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PEP-Easy Tip: To save PEP-Easy to the home screen

PEP-Web Tip of the Day

To start PEP-Easy without first opening your browser–just as you would start a mobile app, you can save a shortcut to your home screen.

First, in Chrome or Safari, depending on your platform, open PEP-Easy from pepeasy.pep-web.org. You want to be on the default start screen, so you have a clean workspace.

Then, depending on your mobile device…follow the instructions below:

On IOS:

  1. Tap on the share icon Action navigation bar and tab bar icon
  2. In the bottom list, tap on ‘Add to home screen’
  3. In the “Add to Home” confirmation “bubble”, tap “Add”

On Android:

  1. Tap on the Chrome menu (Vertical Ellipses)
  2. Select “Add to Home Screen” from the menu

 

For the complete list of tips, see PEP-Web Tips on the PEP-Web support page.

Kris, E. (1951). Collected Papers, Volume V. By Sigmund Freud. Edited by James Strachey. International Psychoanalytical Library No. 37. London: The Hogarth Press and The Institute of Psychoanalysis, 1950. 396 pages.. Psychoanal Q., 20:105-107.

(1951). Psychoanalytic Quarterly, 20:105-107

Collected Papers, Volume V. By Sigmund Freud. Edited by James Strachey. International Psychoanalytical Library No. 37. London: The Hogarth Press and The Institute of Psychoanalysis, 1950. 396 pages.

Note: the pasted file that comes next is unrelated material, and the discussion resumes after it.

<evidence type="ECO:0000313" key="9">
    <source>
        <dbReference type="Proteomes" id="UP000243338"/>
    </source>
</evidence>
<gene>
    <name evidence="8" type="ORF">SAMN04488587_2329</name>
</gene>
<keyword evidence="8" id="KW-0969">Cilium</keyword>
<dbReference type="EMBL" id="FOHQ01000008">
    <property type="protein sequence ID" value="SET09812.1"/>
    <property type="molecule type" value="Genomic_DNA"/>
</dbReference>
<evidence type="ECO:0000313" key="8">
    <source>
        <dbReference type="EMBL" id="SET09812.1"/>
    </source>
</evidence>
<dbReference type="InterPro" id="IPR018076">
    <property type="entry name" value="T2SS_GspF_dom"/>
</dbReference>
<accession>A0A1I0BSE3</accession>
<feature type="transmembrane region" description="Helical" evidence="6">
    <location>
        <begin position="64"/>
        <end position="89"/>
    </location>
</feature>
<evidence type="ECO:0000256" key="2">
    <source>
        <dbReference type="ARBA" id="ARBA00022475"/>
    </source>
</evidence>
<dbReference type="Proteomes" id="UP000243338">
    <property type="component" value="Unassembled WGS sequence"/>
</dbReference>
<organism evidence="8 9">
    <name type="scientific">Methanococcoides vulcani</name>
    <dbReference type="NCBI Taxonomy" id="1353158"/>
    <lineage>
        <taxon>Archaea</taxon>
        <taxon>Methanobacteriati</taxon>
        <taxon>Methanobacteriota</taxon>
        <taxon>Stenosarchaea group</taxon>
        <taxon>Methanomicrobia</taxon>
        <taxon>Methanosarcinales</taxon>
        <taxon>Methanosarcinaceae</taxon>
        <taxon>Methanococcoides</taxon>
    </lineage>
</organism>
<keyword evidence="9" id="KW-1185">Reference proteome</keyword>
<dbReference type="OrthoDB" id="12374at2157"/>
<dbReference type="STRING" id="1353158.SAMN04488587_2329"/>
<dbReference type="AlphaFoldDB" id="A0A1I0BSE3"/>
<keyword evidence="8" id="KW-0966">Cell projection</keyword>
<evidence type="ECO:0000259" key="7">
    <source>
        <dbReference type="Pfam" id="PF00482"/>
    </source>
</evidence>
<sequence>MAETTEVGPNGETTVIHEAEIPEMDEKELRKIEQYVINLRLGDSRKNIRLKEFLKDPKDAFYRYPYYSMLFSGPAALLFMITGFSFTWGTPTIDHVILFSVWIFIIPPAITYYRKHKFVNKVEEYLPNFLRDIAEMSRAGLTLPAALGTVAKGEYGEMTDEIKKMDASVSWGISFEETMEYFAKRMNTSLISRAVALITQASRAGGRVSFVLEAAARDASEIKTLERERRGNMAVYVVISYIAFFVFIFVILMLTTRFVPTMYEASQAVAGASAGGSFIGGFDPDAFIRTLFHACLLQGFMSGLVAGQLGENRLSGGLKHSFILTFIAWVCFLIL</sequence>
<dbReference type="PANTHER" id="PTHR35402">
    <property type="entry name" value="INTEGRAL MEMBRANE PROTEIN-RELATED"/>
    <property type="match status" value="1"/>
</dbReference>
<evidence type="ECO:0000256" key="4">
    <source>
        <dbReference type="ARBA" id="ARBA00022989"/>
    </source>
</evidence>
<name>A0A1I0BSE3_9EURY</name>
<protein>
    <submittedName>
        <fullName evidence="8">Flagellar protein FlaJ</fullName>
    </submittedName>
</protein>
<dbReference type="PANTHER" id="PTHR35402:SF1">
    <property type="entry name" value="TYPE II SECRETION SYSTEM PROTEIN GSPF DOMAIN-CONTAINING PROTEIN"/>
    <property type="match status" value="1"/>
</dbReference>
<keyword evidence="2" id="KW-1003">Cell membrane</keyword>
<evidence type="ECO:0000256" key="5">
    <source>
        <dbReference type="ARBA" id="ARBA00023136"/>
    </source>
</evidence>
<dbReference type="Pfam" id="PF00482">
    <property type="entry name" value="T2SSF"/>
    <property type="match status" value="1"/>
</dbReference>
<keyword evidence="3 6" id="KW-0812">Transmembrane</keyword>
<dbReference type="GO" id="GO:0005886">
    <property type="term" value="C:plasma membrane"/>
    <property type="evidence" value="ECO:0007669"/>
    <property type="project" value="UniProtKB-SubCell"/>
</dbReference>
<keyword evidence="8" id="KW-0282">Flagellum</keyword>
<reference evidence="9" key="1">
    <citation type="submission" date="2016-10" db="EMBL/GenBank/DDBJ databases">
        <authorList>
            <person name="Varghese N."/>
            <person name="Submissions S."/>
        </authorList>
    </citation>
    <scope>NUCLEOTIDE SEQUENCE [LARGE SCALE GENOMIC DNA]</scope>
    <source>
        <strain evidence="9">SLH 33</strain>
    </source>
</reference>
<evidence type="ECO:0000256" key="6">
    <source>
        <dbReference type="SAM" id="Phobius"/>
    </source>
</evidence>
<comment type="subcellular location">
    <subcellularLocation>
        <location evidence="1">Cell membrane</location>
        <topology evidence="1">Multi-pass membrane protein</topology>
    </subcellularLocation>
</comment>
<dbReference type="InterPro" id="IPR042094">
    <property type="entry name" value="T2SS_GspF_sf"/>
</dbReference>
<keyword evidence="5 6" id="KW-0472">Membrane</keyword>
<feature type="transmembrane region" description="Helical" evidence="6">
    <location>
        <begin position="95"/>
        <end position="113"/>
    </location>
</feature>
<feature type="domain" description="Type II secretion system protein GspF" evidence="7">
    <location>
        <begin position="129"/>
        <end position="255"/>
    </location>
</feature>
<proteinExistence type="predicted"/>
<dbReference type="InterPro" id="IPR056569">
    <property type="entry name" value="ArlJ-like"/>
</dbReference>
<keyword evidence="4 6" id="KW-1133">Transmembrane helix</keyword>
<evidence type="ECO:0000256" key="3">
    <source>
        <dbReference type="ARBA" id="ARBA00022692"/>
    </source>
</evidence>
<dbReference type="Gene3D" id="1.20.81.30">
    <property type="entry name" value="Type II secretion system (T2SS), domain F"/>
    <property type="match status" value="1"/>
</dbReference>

Review by:
Ernst Kris

Students of Freud's writings have felt indebted to James Strachey for many years owing to the translations of Group Psychology and the Analysis of the Ego, An Autobiographical Study, Freud's great case histories (translated in coöperation with Alix Strachey and published as Volume III of the Collected Papers) and a large number of previously untranslated articles of Freud, published mostly in the International Journal of Psychoanalysis during Strachey's editorship (1940–1945). Strachey's translations are distinguished by their impeccable rendering of Freud's meaning, and the ease and lucidity of style. They are based on a careful rethinking of the author's purpose. This has enabled Strachey to point occasionally to obscurities or contradictions in the original, hints gratefully acknowledged by Freud in footnotes added to the translations.

The present volume contains two kinds of contribution: first, papers published after 1925 (i.e., after the publication of Volume IV of the Collected Papers); this group includes also posthumously published but in part older papers; second, a selection of papers published before 1925, but for one reason or another not included in the previous volumes of the series. In both categories there are some papers never before translated, which make the present volume next to indispensable to students of Freud's writings.

The most important of these papers is without doubt Screen Memories, originally published in 1899. Freud restated his views on the subject on more than one occasion, particularly in the Psychopathology of Everyday Life.

[This is a summary or excerpt from the full text of the book or article. The full text of the document is available to subscribers.]

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